Monday, December 4, 2023

Changing the Gender Locks

Image from Adam J
on UnSplash

It took awhile for me to change the locks on my old male self. He kept hanging on and on to the smallest reason not to go all the way with my gender border crossing.

Through it all, he was quite comfortable on occasion taking advantage of all the male privileges he had come to take for granted. He was used to taking personal security and even intelligence for granted. Age seemingly was the only prerequisite in gaining respect. When the locks were changed years ago, life changed with it. 

Changing ones' gender is nothing to be played with. I'm biased but I think transitioning as a transgender person (woman or man)is one of the hardest things a human can experience. All the cards are stacked against you as early in life you are forced into a square hole when you are certainly a round peg. Perhaps the interesting fact of the whole gender experience is when one door opened and you went through it, often it was slammed shut and locked behind you. You then had to be quick on your feet and learn what to do next. Surely mistakes were made but it was the only way to learn. Some would call it tough gender love. 

The farther I went in life as a novice transgender woman, the more locks I needed to change. The more I entered the world and was successful as a feminine person, I felt natural and couldn't wait to lock the old male door behind me. Even when it led me to potentially dangerous situations. I write often of the times I was on the verge of being seriously molested or worse in my early days of exploring the world. One night I was dressed way to skimpily and attracted the wrong set of man. My second wife needed to bail me out of the situation so I never heard the end of it. Even still I locked that door behind me and moved on with an important lesson learned.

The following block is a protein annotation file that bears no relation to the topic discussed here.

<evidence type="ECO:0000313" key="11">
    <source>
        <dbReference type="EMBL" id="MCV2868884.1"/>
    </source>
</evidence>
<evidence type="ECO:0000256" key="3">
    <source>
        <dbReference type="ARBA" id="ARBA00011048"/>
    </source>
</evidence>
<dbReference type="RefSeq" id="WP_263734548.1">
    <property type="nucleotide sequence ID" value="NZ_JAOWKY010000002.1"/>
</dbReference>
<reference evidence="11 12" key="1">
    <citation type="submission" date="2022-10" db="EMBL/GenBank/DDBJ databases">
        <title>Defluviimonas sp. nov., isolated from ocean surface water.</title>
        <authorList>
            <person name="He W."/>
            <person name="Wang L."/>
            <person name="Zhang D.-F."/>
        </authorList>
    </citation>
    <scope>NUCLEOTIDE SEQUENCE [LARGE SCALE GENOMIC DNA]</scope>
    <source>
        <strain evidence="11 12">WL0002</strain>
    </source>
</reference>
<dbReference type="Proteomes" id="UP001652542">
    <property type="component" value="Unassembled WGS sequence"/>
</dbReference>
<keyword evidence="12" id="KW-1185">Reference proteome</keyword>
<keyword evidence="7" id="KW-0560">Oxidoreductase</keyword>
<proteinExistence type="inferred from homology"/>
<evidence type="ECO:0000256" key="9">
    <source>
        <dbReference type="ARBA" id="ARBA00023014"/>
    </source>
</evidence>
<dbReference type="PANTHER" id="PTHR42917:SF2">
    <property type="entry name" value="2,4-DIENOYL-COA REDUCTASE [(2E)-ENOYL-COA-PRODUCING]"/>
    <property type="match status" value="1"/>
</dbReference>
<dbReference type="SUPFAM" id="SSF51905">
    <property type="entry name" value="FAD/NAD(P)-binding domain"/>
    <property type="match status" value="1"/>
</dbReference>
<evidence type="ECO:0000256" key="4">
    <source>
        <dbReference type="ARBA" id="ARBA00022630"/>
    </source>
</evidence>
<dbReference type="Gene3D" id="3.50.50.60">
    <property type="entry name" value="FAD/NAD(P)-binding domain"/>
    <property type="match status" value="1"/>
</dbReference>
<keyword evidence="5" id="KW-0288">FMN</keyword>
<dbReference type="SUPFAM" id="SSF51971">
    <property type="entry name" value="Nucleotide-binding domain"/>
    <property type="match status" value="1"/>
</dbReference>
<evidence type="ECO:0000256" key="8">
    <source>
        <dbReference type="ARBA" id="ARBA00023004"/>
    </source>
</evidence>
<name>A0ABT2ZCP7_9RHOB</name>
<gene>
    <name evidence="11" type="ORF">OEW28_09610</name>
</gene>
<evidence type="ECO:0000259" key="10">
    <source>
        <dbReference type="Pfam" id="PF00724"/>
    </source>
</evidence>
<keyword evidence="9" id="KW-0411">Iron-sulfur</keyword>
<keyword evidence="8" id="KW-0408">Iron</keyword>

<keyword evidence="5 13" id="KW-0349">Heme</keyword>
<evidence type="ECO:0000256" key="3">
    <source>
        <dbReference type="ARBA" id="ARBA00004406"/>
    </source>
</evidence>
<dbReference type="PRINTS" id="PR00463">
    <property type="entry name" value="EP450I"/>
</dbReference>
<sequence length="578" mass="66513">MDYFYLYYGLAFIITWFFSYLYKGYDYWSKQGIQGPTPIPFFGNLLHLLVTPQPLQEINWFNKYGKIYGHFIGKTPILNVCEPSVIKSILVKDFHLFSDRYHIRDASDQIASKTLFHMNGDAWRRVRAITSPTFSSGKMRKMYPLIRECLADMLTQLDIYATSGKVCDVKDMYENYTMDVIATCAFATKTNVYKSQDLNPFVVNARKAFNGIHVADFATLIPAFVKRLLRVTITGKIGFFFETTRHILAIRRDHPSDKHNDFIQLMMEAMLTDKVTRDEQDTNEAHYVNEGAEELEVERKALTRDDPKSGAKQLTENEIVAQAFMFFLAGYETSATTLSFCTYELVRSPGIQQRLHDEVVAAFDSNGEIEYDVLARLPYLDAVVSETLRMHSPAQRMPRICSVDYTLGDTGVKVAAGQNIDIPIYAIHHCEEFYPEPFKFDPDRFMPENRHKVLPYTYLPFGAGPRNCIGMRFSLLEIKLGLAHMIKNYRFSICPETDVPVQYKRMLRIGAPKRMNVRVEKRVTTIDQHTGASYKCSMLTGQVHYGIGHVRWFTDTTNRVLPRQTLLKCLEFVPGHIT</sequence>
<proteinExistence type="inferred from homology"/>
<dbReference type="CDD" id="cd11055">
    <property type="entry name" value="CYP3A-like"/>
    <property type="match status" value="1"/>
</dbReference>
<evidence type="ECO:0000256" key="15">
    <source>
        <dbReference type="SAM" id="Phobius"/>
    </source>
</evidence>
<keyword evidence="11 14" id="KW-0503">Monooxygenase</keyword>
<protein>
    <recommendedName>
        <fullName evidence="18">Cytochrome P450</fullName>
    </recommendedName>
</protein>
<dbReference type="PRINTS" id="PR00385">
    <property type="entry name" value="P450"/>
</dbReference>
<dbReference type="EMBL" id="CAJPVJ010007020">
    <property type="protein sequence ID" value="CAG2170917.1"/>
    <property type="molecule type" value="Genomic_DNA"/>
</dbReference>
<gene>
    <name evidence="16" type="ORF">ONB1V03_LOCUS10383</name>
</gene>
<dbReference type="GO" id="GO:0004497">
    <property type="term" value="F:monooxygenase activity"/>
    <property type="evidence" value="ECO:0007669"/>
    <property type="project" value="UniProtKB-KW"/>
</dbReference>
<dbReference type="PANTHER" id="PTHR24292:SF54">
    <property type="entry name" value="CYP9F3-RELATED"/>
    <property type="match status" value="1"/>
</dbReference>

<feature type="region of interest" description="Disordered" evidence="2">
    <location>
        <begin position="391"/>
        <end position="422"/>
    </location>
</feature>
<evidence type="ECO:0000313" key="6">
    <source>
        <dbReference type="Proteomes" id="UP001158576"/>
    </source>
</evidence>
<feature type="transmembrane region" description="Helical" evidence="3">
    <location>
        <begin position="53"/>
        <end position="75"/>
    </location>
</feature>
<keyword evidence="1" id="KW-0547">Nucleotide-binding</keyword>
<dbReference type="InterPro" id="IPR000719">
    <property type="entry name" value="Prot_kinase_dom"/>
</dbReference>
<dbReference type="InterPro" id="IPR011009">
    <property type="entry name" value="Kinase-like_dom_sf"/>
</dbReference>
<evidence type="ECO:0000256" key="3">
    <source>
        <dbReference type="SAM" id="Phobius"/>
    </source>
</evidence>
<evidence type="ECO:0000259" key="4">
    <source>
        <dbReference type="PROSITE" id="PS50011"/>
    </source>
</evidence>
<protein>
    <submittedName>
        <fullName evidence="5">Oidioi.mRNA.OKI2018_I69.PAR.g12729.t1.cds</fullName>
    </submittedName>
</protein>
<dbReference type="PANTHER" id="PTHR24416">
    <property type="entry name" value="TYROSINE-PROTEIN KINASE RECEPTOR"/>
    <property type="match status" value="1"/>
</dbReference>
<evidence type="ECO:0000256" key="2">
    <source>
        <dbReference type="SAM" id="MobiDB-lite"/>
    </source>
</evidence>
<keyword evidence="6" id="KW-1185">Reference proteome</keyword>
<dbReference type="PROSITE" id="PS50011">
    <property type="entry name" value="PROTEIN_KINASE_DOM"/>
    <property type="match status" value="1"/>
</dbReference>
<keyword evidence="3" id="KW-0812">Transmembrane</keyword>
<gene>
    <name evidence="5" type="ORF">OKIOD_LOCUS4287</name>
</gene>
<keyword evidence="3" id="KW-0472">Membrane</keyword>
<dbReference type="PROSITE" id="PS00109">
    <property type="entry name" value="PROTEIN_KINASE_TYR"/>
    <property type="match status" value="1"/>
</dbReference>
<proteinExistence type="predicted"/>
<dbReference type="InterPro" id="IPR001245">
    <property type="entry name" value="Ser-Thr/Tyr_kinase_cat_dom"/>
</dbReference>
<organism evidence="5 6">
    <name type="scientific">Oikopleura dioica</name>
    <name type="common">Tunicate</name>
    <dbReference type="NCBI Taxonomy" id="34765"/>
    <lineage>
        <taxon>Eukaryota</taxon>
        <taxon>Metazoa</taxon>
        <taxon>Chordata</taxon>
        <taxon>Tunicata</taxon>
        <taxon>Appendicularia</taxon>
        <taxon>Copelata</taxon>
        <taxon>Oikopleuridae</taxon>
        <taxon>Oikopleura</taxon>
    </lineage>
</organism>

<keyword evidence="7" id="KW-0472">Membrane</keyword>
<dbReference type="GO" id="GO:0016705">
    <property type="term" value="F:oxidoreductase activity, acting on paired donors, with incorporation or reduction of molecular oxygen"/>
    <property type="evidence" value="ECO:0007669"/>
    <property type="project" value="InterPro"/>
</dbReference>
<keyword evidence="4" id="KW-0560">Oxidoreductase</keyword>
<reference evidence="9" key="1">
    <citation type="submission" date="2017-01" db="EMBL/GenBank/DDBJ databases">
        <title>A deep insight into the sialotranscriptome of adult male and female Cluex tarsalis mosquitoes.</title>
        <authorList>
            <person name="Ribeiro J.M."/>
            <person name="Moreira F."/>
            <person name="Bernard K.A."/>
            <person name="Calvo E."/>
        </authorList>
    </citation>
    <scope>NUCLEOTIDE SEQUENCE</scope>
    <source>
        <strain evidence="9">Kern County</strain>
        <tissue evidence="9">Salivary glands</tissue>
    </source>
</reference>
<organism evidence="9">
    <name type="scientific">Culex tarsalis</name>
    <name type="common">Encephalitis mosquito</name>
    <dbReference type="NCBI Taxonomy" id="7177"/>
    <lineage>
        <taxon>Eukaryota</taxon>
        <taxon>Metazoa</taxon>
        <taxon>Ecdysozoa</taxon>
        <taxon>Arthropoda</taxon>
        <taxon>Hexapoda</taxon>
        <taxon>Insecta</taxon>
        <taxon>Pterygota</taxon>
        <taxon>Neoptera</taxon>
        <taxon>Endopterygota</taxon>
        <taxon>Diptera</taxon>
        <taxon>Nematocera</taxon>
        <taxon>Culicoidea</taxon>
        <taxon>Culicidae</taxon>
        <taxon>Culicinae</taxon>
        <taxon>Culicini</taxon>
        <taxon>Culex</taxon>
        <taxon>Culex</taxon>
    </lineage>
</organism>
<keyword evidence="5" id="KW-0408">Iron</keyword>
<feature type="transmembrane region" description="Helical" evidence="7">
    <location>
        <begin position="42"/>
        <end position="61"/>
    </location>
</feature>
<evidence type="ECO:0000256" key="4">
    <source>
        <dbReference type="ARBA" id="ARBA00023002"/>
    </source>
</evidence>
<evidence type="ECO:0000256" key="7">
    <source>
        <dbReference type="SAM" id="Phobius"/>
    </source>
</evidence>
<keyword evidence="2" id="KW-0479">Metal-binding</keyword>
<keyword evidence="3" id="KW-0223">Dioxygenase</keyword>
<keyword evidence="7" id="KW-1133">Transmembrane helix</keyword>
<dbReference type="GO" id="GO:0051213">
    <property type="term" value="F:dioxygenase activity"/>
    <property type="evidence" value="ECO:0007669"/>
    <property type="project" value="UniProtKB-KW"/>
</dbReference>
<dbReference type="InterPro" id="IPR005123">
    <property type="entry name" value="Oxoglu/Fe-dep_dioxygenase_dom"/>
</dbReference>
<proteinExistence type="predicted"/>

I was doing what I believed in so I was stubborn and any progress gave me hope. To follow in someone else's path would just have not worked. So I said to hell with the possible consequences such as losing my three "F's" family, friends and finances, I kept changing the locks behind me. I needed a huge lock as well as amazing amount of duress and thought before I decided to go through with donating all of my male clothes and deciding to live a fulltime life as a transgender woman. Also, hormone replacement therapy was in my future should I decide to explore the possibilities of furthering my femininity through HRT.

Along the way, I became very proficient at changing my gender locks and hiding them from the everyday world. Depending on the door, often I had to stop and look around at a totally new and exciting world. Once I did, I always decided to move on seeking a new door to go through.

Saturday, January 2, 2021

A Caricature?

 From disabled transgender poet Torrin A Greathouse:




"If we're not feminine enough, that is a failure. But if trans women are too feminine, that is also seen as a flaw. It is seen as a caricature of womanhood."

Where does that statement leave you? For me, it brings back memories of obsessing over every aspect of my feminine presentation. In fact, I have often written about the differences between my early posts here in Cyrsti's Condo as compared to my current offerings. Nearly all of the decade old posts have a definite  bias on every aspect of what I was wearing.  Perhaps I was presenting as too feminine and maybe I was a caricature myself.